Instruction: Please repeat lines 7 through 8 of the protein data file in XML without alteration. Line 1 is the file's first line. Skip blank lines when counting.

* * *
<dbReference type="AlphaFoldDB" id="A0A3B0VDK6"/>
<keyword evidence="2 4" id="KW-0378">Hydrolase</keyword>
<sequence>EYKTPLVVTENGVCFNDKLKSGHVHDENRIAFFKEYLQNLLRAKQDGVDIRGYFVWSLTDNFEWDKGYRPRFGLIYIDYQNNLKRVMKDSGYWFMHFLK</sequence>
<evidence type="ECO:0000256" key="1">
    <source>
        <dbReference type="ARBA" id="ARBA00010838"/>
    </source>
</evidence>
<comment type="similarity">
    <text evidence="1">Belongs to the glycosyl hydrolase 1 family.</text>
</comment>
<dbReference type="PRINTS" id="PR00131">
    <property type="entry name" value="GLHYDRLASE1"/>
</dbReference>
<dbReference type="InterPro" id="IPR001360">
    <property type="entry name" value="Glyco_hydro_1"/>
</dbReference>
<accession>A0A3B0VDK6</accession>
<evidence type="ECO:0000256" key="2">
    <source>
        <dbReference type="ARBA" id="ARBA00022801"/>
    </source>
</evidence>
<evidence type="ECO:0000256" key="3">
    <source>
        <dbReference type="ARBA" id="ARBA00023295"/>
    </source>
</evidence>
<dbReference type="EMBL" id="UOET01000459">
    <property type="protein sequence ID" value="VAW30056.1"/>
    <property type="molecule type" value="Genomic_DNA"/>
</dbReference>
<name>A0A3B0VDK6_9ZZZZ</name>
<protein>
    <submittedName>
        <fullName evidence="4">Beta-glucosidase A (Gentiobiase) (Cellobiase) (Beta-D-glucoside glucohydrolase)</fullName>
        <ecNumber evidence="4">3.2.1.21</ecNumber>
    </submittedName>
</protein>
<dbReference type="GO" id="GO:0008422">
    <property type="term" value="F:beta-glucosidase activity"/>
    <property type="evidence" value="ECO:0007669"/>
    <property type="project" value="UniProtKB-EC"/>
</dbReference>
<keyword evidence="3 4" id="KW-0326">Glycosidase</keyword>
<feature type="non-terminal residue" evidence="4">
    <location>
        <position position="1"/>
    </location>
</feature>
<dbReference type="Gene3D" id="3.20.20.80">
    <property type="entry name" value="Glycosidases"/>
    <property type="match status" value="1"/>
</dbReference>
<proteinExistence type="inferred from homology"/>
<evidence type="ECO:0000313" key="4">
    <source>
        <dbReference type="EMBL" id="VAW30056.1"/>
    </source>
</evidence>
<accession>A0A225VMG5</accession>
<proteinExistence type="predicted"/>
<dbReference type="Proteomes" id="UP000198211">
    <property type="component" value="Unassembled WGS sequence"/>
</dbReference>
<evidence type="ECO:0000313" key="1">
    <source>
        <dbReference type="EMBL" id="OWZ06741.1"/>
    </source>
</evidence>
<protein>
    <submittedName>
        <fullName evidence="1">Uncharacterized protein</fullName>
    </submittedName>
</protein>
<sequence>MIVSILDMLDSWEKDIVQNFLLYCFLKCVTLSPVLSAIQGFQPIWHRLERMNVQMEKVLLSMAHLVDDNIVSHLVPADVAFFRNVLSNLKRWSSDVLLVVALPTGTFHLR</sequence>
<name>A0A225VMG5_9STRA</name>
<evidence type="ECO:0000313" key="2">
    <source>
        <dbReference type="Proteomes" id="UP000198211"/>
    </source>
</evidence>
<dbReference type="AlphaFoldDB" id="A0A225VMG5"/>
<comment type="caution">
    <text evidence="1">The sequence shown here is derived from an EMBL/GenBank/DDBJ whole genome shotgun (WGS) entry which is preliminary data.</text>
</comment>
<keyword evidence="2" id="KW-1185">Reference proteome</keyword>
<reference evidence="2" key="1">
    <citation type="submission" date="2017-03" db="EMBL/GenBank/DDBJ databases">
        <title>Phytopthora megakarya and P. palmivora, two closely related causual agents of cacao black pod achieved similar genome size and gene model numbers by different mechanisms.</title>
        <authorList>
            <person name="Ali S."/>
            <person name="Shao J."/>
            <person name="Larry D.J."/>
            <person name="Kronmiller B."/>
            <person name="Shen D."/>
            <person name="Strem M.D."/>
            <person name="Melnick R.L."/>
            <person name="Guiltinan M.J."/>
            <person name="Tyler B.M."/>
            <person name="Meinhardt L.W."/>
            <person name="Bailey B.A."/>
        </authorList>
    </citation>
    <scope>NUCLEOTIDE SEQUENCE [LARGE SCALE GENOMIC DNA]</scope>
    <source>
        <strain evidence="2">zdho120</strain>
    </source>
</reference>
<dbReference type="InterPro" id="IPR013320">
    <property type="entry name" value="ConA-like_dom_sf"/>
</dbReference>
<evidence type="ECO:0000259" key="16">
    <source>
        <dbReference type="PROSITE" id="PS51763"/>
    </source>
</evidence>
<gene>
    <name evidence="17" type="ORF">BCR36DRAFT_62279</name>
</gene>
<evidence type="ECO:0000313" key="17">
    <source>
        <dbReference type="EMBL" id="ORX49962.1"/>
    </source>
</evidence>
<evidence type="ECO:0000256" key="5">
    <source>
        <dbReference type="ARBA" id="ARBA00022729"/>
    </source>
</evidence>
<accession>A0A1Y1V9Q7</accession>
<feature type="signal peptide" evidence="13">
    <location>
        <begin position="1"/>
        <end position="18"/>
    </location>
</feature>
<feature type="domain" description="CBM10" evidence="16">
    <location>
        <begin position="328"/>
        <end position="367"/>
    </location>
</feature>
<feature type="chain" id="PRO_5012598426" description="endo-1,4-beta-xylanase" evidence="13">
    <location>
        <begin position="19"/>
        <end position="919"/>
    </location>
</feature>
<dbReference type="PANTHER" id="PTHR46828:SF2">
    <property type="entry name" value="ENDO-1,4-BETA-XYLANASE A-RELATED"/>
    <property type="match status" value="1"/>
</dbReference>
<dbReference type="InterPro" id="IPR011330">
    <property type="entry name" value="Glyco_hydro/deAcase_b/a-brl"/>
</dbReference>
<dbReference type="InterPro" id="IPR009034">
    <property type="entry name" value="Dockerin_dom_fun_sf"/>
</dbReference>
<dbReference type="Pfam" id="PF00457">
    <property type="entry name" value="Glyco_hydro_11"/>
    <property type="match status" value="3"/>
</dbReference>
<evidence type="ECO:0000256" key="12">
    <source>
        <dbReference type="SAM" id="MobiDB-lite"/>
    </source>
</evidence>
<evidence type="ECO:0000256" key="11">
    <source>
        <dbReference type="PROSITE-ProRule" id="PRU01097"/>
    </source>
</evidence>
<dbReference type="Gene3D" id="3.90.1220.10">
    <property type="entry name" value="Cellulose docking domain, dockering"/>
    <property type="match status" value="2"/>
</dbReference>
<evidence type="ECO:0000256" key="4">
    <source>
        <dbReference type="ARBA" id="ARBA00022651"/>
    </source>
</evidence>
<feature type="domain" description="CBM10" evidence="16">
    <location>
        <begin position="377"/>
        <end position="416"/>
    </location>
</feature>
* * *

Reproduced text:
    </source>
</evidence>